Heal thyself, Physician

Yanno that last post, the one where I said it’s your responsibility to go write reviews on everything you read?

Yeah. Um.

Confession time: I need to go write a few reviews. I just looked at my kindle device list of books, and there’s a lot I’ve read and didn’t do the right thing. I will do that. Maybe I’ll post the reviews here, or link to them.

4 thoughts on “Heal thyself, Physician

  1. I pretty much review everything I read, but I don’t tend to leave negative reviews. The rare time I do, I can usually find something nice to say too. I figure if it’s really a one- or two-star review, than it means I didn’t like the book enough to finish it. But I have had to power through a couple books I didn’t like for my book club. Some of those got lower ratings, but the author had lots of good reviews too so I doubt mine was noticed much. 🙂


    • Depends. A good review, in the sense that you are helping other people make wise decisions, is better than a surface review. If you disliked it, and you can explain that in a few sentences of why, then you supply useful feedback to the author, other people with that same pet peeve as you may decide to pass on the book, and everyone is better off. Because if someone buys it thinking they’re getting a read they’ll like, and it turns out to NOT be a read they like, they will potentially leave a 1-2 star review… and perhaps others may do so, as well. Instead, you save them from it with your thoughtful review.

      It’s not so much being scathing as being truthful about a product. I’m told authors need thick skins, because the troubled narrow-minded villagers with pitchforks are a rough bunch and if they don’t like your book, they aren’t going to be nice about it. I’ve seen this on some reviews.

      OTOH, I also, if I see stuff about a book that are causing it grief, might drop a line to the author privately and say “i like your book, but there were these issues, which might make the book better.” Stuff like grammar and spelling and simple editing stuff, that’s where I’ll put an oar in. Maybe they fix it and then people can leave better reviews. Or they fix it and the reviewers who dropped a star for spelling errors can review it again and add the extra star and fix their review. I’m all for improving the quality of everything we read, and I want the indie guys to have the benefit of the giant collective of editors out there– any reader who picks up a kindle can help with stuff and spot things and give the author a bit of a push, if they need it.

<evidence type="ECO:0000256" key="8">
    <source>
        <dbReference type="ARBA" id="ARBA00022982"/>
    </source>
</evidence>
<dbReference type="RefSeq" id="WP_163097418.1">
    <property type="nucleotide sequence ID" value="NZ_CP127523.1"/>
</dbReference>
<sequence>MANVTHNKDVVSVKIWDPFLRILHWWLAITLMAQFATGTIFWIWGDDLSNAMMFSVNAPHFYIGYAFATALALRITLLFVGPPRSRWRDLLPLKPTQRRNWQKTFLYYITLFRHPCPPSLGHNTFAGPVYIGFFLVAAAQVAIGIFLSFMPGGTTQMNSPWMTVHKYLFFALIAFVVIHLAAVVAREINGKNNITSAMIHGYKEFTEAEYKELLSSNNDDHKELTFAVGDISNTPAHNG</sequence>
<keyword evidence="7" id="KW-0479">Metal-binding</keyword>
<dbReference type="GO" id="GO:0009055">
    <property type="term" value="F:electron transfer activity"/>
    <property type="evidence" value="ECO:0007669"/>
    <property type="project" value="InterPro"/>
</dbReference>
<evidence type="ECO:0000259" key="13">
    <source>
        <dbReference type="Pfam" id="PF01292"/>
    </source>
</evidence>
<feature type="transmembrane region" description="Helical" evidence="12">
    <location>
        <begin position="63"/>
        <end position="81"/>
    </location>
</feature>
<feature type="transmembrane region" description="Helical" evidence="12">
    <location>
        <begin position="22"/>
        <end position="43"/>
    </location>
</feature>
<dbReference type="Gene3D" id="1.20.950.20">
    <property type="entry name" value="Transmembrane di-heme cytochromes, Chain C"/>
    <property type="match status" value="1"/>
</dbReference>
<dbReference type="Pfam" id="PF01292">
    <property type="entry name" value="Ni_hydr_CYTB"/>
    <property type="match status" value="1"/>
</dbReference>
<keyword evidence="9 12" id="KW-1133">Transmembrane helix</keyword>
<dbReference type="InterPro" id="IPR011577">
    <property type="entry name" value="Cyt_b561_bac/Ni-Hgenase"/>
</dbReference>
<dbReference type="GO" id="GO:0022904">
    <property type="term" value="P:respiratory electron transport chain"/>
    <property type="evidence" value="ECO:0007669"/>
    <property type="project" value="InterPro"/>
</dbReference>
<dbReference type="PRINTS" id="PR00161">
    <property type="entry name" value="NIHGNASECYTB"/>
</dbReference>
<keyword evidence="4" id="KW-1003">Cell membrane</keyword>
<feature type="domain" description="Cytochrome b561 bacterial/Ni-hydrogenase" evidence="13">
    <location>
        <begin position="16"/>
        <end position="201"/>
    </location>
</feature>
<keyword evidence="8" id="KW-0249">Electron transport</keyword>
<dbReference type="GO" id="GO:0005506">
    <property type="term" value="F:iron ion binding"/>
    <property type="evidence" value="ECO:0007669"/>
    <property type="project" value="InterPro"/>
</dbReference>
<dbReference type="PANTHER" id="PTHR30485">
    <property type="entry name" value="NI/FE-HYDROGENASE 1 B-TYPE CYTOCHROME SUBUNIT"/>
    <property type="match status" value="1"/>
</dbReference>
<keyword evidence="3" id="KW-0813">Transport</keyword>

• I think that works (contacting the author) if a book is self-published, but if it has a publisher, any changes are out of the author’s hand.

        But I agree–negative reviews can be just as helpful as positive ones. But I’ve seen some reviewers attack the author, and that’s a shame. Even a negative review can be respectful.


        • Ah, I get attacking an author. Your time is valuable. The author just wasted it. You’re angry. I also don’t support ad hominem attacks… they’re a waste of time.

          But that’s also probably a product of the facebook mentality, the tendency to attack a person rather than make sound logical arguments. Or, in this instance, telling why a book is inadequate.

          I get being mad at authors, though. If a book has been out for longer than 6 months, and it’s self-published, the author has no excuse not to go fix at least the typos. That’s inexcusable and lazy. At that point, if the book hasn’t seen some editing after the errors are pointed out, I’m out there with the “let’s get a refund” crowd.

          I probably have an impossibly high standard, though.


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